(Critical Survey of Science Fiction and Fantasy)

Tales of parallel worlds or alternate histories include works such as Mark Twain’s A Connecticut Yankee in King Arthur’s Court (1889), which sends a technologically talented man back to the fantastic Middle Ages of King Arthur’s Court. Murray Leinster, author of “Sidewise in Time” (1934), has been given credit for the “parallel worlds” idea of science fiction, the idea that there are other worlds branching off from this one and that all things are possible in that infinite number of worlds. Most critics credit L. Sprague de Camp as writing what is considered the first “true” alternate history, for his Lest Darkness Fall (1941), the story of a man, “slipped back in time,” who has the opportunity to prevent the Dark Ages that followed the fall of Rome. Other examples of alternate histories include Randall Garrett’s stories in Lord Darcy (1983), which take place in a universe where Plantagenets rule a twentieth century empire in which magic has taken the place of science; Ward Moore’s Bring the Jubilee (1953), a novel about an America in which the South wins the Civil War; and Philip K. Dick’s The Man in the High Castle (1962), often considered the best alternate history novel, about a world in which Germany and Japan won World War II.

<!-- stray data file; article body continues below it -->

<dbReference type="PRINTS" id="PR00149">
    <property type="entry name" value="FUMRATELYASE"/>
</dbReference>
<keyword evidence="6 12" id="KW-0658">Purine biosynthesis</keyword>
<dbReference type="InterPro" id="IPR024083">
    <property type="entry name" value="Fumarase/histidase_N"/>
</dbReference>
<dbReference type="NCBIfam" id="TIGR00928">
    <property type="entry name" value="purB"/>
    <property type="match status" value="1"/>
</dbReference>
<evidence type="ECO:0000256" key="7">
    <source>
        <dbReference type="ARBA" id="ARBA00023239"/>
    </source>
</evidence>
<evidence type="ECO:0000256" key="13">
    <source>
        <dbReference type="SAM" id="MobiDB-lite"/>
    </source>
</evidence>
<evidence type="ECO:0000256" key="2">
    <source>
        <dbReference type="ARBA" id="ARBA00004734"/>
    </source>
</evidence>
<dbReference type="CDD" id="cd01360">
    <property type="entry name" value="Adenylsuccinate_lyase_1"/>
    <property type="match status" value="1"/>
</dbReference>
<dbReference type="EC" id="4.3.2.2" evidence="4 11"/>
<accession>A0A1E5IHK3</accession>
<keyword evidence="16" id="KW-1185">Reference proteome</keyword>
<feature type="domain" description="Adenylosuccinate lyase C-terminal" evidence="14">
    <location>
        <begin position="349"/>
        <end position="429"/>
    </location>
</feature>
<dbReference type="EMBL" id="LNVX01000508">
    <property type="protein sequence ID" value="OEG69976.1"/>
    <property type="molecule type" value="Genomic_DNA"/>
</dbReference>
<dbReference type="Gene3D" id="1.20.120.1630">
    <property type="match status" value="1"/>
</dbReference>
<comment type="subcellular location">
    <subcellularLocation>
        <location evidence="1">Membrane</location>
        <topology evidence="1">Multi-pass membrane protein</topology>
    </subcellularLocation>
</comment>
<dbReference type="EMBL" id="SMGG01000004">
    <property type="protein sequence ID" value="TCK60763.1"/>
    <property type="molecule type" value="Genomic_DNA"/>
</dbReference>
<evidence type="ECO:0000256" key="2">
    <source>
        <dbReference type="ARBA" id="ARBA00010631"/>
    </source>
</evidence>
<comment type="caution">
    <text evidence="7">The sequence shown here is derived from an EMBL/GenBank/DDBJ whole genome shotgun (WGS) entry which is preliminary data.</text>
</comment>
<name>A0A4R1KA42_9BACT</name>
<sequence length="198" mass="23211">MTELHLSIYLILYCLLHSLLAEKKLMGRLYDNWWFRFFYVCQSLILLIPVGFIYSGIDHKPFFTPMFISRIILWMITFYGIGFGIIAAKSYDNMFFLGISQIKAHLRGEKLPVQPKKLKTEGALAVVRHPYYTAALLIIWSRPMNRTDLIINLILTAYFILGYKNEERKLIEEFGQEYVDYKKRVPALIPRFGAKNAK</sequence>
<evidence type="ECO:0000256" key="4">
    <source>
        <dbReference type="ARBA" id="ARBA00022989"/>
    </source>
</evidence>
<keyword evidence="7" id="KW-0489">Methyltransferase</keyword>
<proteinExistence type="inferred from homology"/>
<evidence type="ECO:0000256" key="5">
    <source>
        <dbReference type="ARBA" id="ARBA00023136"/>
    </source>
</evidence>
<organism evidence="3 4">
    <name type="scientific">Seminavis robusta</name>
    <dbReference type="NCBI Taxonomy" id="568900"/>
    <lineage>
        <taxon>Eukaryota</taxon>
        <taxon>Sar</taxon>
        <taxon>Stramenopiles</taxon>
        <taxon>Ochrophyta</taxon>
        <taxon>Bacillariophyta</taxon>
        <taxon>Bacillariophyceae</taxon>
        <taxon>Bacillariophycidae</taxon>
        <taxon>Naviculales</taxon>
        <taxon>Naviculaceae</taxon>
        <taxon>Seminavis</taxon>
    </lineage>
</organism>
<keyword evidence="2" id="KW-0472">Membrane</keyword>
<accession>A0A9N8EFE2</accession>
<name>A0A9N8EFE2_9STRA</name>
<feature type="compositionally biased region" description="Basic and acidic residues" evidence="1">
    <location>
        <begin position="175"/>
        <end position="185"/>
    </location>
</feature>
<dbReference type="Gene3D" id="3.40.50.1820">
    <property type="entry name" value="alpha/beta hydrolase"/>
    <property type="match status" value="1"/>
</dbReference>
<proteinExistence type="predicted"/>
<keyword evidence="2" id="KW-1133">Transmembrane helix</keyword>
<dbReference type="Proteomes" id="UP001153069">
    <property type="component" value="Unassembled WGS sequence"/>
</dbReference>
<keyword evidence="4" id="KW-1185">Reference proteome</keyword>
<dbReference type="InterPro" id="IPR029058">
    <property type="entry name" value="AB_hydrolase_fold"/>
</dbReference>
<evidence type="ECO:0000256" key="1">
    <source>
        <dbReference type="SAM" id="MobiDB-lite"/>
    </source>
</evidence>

The idea of alternate time lines seems to have gained popularity in the 1980’s and 1990’s, judging by the num-ber of novels and anthologies published...

(The entire section is 442 words.)